The importance of talking about—and collecting data on—race to improve racial equity
Not so long ago, the word “race” was something that many people shied away from—a four-letter word not to be spoken in polite company. Similarly, “racial equity” and “racial justice” were terms mostly used by advocates and experts. Today, these terms come up in daily conversations, corporate websites, and foundations’ decision-making and strategies. This shift in conversation is highlighted in CEP’s recent report: Foundations Respond to Crisis: Lasting Change?. Specifically, one of the key findings in the report is that most foundation leaders say that racial equity is a more explicit consideration in how they conduct their work.
To me, “explicit” is a critical word here. I believe that our newfound frankness and transparency is an important step towards reaching the sector’s potential to create a shift towards racial equity. I also believe that with this explicit conversation comes an explicit responsibility to collect data about race thoughtfully and to use this data to shape systems change.
Language has power. Not mincing words when it comes to issues like racism is especially critical. Research on racial diversity, equity, and inclusion has shown that being explicit, specific, and intentional about language and social identity can decrease bias and discrimination. In comparison, “colorblind” or “difference-blind” ideologies—encouraging equality but de-emphasizing and downplaying individual differences—has been shown to increase bias and decrease accountability around discrimination. Because of this, experts argue that “blind” approaches often end up masking racism and privilege.
Given this, I am encouraged to learn that the majority of foundations CEP surveyed are having conversations about race and doing the hard work of questioning norms, naming barriers, and looking for what might be overlooked. I was also interested to learn that 40% of foundation leaders interviewed said they have begun or are increasingly focused on better collecting and using demographic data about nonprofits they fund and the people they serve. I am a firm believer in collecting demographic data. Without good demographic data, it is difficult to examine whether unintentional bias or disadvantage is playing a role in any given outcome or phenomenon. At the same time, it is important to have a thoughtful plan for asking about and using demographic data—and being transparent about how the data is being used. These topics also came up in the CEP report: some nonprofit leaders shared that they wished funders were more purposeful, standardized, and transparent about demographic data collection.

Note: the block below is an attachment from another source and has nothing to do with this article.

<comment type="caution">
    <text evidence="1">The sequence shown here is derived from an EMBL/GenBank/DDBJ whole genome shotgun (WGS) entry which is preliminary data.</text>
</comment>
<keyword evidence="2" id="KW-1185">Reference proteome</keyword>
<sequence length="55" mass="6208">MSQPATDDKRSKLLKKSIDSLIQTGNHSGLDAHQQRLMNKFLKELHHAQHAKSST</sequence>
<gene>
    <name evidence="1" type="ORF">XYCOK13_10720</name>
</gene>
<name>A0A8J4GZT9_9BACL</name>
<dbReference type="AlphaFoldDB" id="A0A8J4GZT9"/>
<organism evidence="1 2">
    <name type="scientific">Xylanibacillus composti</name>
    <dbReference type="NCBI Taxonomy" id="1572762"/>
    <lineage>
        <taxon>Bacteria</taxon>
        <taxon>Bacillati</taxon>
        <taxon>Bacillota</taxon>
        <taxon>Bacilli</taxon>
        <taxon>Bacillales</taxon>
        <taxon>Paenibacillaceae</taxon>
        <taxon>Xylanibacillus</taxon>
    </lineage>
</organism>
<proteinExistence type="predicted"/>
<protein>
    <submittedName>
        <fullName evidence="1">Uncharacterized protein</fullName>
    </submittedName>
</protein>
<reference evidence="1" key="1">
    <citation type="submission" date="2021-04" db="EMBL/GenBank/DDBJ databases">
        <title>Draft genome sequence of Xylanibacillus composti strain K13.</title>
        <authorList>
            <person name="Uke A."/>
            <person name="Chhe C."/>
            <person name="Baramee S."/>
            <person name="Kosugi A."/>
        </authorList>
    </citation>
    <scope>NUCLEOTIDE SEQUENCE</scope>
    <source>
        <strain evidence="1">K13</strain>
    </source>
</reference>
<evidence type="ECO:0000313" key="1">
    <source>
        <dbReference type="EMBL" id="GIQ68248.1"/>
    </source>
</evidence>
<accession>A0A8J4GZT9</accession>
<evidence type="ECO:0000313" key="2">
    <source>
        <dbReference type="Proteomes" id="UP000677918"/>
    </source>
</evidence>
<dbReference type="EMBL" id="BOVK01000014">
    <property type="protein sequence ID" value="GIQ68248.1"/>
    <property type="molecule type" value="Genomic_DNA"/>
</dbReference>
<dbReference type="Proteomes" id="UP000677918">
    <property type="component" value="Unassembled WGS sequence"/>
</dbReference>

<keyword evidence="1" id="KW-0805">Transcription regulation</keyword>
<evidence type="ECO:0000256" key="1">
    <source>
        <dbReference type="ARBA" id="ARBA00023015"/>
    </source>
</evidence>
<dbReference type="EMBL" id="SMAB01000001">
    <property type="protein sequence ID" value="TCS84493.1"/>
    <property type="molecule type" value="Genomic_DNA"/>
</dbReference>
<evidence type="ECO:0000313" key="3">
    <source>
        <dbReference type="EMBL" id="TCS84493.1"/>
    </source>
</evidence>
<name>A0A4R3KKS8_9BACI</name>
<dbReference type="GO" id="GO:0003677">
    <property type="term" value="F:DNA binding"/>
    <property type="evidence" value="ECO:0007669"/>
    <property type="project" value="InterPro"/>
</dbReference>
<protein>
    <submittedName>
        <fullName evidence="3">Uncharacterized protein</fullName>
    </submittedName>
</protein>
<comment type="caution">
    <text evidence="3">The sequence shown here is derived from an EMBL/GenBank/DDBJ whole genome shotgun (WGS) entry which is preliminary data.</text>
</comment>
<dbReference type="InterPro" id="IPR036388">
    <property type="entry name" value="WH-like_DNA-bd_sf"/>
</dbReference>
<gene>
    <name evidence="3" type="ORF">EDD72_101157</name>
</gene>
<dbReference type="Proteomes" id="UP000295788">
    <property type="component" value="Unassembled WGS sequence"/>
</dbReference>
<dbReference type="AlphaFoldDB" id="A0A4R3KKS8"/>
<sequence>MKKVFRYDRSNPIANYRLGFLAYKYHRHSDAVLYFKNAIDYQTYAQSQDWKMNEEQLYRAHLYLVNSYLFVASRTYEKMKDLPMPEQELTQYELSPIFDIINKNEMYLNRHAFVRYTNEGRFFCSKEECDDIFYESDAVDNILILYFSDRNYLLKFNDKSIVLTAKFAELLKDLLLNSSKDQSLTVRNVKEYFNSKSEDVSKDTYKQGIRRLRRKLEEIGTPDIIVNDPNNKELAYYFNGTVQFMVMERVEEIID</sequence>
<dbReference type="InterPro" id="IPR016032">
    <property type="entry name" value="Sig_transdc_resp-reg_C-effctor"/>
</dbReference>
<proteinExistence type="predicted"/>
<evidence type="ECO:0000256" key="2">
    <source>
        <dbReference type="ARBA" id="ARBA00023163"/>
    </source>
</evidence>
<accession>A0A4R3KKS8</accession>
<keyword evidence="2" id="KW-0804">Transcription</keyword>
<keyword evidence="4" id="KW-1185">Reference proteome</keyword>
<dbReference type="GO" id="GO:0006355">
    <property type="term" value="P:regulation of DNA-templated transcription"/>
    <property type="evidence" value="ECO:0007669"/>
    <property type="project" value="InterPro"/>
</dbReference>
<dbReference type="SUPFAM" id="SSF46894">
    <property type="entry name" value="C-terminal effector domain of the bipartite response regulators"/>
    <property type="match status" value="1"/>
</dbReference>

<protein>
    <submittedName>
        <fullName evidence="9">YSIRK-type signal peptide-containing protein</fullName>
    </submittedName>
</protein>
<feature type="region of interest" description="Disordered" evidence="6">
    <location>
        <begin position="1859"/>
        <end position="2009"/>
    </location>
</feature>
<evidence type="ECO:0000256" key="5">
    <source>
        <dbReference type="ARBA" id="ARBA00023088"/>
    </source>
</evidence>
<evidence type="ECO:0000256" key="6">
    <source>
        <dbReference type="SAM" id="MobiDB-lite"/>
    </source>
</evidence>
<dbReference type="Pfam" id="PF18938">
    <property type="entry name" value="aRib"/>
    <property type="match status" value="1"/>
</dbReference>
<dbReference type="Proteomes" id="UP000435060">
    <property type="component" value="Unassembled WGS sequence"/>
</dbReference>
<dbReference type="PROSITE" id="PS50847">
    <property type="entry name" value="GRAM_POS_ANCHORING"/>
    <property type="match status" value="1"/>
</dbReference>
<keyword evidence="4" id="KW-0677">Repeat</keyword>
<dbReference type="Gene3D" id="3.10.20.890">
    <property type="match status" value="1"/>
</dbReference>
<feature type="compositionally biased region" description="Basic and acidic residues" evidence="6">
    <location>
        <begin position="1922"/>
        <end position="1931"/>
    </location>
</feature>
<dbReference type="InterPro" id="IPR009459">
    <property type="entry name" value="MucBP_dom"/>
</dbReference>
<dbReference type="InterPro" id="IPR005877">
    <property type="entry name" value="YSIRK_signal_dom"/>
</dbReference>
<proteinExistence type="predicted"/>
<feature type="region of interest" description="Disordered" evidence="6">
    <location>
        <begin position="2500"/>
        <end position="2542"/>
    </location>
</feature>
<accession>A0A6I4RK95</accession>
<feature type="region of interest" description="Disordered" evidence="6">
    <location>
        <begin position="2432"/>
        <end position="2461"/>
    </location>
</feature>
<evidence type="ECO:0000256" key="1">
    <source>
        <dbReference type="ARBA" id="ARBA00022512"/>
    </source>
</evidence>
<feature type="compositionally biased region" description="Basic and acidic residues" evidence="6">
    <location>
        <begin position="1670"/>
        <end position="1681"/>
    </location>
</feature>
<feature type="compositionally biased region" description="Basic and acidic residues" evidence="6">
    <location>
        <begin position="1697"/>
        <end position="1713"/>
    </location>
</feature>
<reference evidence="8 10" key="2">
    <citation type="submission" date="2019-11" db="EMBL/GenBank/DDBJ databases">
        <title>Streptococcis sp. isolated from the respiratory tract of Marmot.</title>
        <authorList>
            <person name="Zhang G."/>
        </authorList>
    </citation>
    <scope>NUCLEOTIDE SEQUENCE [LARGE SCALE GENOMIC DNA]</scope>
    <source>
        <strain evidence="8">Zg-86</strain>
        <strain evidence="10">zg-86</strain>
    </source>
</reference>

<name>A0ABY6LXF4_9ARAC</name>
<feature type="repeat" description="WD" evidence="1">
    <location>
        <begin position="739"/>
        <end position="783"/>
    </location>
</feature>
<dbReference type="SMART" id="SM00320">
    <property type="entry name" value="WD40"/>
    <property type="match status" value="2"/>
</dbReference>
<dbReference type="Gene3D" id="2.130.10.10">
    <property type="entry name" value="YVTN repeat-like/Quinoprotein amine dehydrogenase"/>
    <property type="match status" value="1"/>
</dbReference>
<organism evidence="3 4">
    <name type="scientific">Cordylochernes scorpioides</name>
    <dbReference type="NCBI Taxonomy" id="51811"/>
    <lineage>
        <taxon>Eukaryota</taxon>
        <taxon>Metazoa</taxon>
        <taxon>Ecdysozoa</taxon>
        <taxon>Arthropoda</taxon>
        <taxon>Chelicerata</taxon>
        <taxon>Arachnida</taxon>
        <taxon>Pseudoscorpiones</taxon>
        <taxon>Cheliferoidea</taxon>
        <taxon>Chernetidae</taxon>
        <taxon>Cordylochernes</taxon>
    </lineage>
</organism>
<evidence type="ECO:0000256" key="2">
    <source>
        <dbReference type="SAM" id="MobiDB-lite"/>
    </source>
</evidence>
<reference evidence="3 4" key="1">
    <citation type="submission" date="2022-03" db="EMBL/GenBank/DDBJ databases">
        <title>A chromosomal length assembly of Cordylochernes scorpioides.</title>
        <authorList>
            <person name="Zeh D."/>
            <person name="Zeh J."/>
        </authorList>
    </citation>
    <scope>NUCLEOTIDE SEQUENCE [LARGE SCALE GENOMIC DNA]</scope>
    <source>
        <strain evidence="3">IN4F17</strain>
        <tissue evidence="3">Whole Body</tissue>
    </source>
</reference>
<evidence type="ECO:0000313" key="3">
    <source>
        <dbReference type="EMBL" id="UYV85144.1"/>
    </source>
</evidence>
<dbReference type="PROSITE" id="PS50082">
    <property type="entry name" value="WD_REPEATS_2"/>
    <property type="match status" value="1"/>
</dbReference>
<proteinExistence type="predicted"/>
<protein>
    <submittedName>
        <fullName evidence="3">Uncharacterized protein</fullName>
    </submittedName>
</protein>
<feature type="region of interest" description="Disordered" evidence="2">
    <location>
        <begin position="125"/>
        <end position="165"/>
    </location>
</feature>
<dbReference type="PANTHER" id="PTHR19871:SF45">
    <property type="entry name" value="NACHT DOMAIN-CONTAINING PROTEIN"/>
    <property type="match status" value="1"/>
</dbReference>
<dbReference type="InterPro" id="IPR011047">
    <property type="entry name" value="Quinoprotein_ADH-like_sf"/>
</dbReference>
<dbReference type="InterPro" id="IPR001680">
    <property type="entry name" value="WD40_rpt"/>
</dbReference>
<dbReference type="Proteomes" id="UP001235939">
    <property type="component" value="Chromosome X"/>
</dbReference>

This brings me to a possible paradox implicit in the report. On the one hand, 76% of foundation leaders said they are changing reporting requirements to reduce the burden on grantees. On the other hand, 40% of foundation leaders said they are increasing their demographic data collection. Of course, it is possible for both things to be true. However, if foundation leaders are not careful, they may end up simply shifting the burden from one part of the application process to another.
One way we’re trying to help address this paradox at Candid is by inviting foundations to leverage Candid’s demographic data rather than asking nonprofits to fill out additional demographic information as part of a grantee application. For the past six years, we have collected demographic data about the sector via a standardized form on our nonprofit profiles (updated in 2019 in partnership with CHANGE Philanthropy and Equity in the Center). We encourage foundations to use the data we have already collected (or ask grantees to fill out the form if they have not already) instead of asking demographic questions separately as part of the grantmaking process.
This approach offers a possible solution to many of the challenges around demographics outlined in Foundations Respond to Crisis: Lasting Change? Firstly, it reduces the burden on nonprofits by offering a single, centralized way to share demographic data. Secondly, it offers a standardized format designed by subject matter experts (limiting the rounds of data collection needed, increasing the integrity of the data, and allowing for comparative analyses). Thirdly, Candid offers a guide for collecting demographic data and support for filling out Candid’s nonprofit profiles, including the demographic section (check out this conversation with The David and Lucile Packard Foundation to learn about how they are leveraging this process).
Of course, all these efforts are only important if they result in addressing inequity. Indeed, one of the common criticisms of the recent ‘racial reckoning’ is that it is more about buzzwords than systems change. Transparent conversation without action is merely lip service. It is important that we continue to learn from our conversations and data around race and translate information into improved policies and norms. CEP’s report suggests there is much to be optimistic about on this front as well. The majority of foundations surveyed reported they are making changes in order to reach more nonprofits serving communities most affected by system inequities and—critically—leaders report that they plan to sustain these changes. I look forward to learning more about these changes over time, and continuing the conversation about how we, as a sector, can work together towards racial equity.
Originally published by the Center for Effective Philanthropy (CEP).